White-bellied Goshawk (Accipiter haplochrous)

White-bellied Goshawk

[order] ACCIPITRIFORMES | [family] Accipitridae | [latin] Accipiter haplochrous | [authority] Sclater, 1859 | [UK] White-bellied Goshawk | [FR] Autour a ventre blanc | [DE] Weissbauch-Habicht | [ES] Gavilan de New Caledonia | [NL] Nieuwcaledonische Havik


Genus Species subspecies Region Range
Accipiter haplochrous AU New Caledonia


Members of the genus Accipiter are small and medium-sized hawks, often called Sparrow-hawks or Goshawks. The females are almost invariably much larger than the males – in some cases weighing twice as much – a level of size dimorphism only exceptionally reached in any other genus Falconiformes. Their wings are short and rounded; the tail usually quite long. They are well adapted for flying through dense bush. Bird-catching Sparrow-hawks generally have long and slender legs, with slender digits, the middle one being especially long. Goshawks are usually larger, with shorter, thicker tarsi and digits and a shorter middle digit. Some smaller species have goshawk-like feet and vice versa, making it difficult on a world-wide basis to subdivide the genus on this or any other broad basis. Although many accipiters feed upon birds moreso than do other hawks, some species take many mammals, especially squirrels; others take lizards, frogs, snakes, insects, even snails. In these species the legs and digits are sometimes slender, but short. Accipiters are rarely crested, but some have very attractive colour patterns. Black phases are present, especially in the tropical species. One in Australia has the only pure white phase. Accipiter is the largest genus in the family, having about fifty species. It is present worldwide, but is especially rich in Papua-New Guinea, where a small island like New Britain may have three to five endemic species or distinct sub-species.

Physical charateristics

Male is unmistakable in range with dark grey, almost black upperparts, head, throat and upperpart of breast. This in strong contrast with white underparts. Chin area slightly speckled. Female has dark grey upperparts but hindneck shows a buff band. White chin and cheeks, with light grey underparts. Cere yellowish in make dark.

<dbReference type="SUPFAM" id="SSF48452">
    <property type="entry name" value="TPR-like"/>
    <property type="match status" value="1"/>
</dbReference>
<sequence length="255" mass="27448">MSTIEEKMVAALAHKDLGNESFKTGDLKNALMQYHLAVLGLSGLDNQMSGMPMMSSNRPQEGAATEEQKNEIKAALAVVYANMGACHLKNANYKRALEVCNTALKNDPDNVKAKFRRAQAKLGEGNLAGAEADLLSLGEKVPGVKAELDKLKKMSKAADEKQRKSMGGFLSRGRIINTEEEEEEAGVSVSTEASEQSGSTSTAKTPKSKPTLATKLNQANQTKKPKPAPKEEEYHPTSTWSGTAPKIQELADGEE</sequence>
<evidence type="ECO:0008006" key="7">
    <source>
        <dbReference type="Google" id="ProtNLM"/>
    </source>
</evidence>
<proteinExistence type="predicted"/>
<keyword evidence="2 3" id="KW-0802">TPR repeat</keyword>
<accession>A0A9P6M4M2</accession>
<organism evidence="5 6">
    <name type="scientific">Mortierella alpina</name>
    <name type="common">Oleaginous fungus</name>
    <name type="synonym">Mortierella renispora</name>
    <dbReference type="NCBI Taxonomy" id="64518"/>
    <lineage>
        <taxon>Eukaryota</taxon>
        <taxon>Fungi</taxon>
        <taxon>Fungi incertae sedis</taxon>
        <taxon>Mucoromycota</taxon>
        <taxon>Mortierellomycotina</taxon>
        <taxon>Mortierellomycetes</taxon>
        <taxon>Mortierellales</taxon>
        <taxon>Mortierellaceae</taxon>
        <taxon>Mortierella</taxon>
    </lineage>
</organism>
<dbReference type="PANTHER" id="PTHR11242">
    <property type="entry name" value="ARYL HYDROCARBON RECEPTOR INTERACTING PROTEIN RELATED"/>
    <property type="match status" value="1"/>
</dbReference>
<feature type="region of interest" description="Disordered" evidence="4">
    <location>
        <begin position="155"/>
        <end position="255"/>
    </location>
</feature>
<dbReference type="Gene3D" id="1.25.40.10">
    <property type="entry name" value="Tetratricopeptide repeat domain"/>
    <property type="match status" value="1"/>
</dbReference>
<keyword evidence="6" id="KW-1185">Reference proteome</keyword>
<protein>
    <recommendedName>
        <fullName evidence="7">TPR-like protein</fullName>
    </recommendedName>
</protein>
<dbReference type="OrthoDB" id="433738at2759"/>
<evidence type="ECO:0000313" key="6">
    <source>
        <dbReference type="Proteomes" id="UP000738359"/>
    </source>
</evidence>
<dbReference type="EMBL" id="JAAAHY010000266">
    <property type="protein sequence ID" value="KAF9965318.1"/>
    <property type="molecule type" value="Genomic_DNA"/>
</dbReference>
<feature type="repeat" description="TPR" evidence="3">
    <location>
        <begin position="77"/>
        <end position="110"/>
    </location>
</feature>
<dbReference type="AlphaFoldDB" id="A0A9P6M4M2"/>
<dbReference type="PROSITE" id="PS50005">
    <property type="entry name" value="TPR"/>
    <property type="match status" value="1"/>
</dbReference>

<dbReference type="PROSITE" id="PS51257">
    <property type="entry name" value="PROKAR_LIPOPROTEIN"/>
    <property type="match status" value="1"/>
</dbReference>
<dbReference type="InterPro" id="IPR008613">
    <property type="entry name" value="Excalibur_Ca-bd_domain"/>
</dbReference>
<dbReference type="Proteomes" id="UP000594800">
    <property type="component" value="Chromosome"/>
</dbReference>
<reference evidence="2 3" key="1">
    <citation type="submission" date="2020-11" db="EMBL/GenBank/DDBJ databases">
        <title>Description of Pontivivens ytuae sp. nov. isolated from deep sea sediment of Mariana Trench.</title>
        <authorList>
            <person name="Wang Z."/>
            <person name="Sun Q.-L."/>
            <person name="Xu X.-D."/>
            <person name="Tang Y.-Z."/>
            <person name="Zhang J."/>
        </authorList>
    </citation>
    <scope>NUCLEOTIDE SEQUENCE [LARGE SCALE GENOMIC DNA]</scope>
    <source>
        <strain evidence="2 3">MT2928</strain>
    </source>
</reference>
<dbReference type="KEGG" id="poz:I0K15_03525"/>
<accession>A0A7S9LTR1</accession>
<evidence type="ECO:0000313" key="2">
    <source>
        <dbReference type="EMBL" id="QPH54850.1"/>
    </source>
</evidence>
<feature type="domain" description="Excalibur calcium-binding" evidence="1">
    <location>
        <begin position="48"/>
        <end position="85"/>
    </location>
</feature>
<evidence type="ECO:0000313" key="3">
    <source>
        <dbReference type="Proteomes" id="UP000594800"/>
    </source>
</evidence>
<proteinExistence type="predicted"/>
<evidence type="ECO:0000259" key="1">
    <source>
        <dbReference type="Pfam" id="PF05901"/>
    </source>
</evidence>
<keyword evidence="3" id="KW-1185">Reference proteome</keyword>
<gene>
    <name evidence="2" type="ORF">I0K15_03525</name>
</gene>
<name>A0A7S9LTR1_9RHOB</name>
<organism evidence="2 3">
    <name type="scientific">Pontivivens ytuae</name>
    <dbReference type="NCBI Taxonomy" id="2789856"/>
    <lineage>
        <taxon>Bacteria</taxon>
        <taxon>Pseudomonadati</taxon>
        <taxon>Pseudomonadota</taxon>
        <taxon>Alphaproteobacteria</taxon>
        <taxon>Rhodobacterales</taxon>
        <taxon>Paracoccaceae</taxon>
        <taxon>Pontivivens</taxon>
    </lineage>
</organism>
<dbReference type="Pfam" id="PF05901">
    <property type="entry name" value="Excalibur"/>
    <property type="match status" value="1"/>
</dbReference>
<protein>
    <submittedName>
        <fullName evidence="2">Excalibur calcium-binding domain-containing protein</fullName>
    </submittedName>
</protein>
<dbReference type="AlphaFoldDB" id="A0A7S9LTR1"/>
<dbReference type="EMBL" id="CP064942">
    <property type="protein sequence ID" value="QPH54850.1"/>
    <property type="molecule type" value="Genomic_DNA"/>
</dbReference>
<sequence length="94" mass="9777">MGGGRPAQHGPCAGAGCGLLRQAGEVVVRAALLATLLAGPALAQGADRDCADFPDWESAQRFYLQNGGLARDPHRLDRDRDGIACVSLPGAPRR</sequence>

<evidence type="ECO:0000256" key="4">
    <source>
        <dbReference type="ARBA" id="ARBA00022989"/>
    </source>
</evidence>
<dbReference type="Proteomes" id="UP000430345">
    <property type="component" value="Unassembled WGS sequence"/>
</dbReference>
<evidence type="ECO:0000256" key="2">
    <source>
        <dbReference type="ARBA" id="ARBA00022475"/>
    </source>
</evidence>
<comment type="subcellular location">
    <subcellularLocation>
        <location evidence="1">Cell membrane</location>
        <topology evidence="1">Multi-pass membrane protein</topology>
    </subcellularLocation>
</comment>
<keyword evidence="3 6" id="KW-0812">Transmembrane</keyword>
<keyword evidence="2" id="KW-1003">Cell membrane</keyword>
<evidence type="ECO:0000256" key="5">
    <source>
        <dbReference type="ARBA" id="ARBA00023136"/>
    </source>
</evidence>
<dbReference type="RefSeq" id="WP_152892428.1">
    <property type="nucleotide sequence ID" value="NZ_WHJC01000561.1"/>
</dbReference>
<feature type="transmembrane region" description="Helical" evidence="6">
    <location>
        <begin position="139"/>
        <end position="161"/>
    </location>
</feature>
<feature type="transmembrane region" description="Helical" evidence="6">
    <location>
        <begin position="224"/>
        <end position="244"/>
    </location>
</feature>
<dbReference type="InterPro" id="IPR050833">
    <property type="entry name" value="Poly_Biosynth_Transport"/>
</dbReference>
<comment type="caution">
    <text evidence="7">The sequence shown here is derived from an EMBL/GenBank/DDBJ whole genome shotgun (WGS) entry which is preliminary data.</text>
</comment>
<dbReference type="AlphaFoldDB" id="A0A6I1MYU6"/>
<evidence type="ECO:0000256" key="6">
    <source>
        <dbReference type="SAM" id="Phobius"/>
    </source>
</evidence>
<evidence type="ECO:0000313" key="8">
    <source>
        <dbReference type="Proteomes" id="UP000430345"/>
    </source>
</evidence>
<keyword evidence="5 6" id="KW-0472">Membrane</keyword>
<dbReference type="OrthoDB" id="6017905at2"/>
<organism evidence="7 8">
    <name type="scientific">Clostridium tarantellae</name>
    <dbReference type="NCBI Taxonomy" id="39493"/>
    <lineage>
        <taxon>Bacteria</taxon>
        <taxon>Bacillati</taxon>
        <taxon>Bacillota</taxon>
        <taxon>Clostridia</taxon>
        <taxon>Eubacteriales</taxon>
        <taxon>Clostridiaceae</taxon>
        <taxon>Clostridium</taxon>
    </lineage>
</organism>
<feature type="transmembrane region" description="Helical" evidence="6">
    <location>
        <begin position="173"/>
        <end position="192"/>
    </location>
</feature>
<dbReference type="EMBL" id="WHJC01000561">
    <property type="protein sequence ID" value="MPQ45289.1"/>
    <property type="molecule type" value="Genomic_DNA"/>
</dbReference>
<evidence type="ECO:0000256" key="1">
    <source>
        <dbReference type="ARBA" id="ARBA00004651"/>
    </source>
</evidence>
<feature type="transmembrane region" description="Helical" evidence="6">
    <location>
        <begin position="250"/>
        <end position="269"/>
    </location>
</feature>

wingspan min.: 0 cm wingspan max.: 0 cm
size min.: 32 cm size max.: 36 cm
incubation min.: 0 days incubation max.: 0 days
fledging min.: 0 days fledging max.: 0 days
broods: 0   eggs min.: 0  
      eggs max.: 0  


Australasia : New Caledonia. Accipiter haplochrous is endemic to New Caledonia where it is fairly common throughout. It is distributed from the far north (Manjelia) to the far south at Goro.


It appears to be widespread in humid forest but occurs at lower densities in degraded forest and savanna where it coexists with Brown Goshawk A. fasciatus. It is not shy and often found close to human habitation/


Hardly any data, 3 eggs were collected form a nest. Display seen in september.

Feeding habits

Hardly known, mostly lizards, gecko’s, small birds and animals. Perches for prey and will ferociously pursue birds, even in to buildings. Take most prey from ground.

Video White-bellied Goshawk


copyright: Josep del Hoyo


This species is classified as Near Threatened because it is confined to one small island on which habitat degradation may be causing a moderate decline.
Despite legal protection, a few are killed around inhabitated areas, as it sometimes kills domestic chickens, and habitat loss and degradation are further threats. However, it is assumed that it is not undergoing any significant continuing decline
White-bellied Goshawk status Near Threatened



Distribution map

White-bellied Goshawk distribution range map

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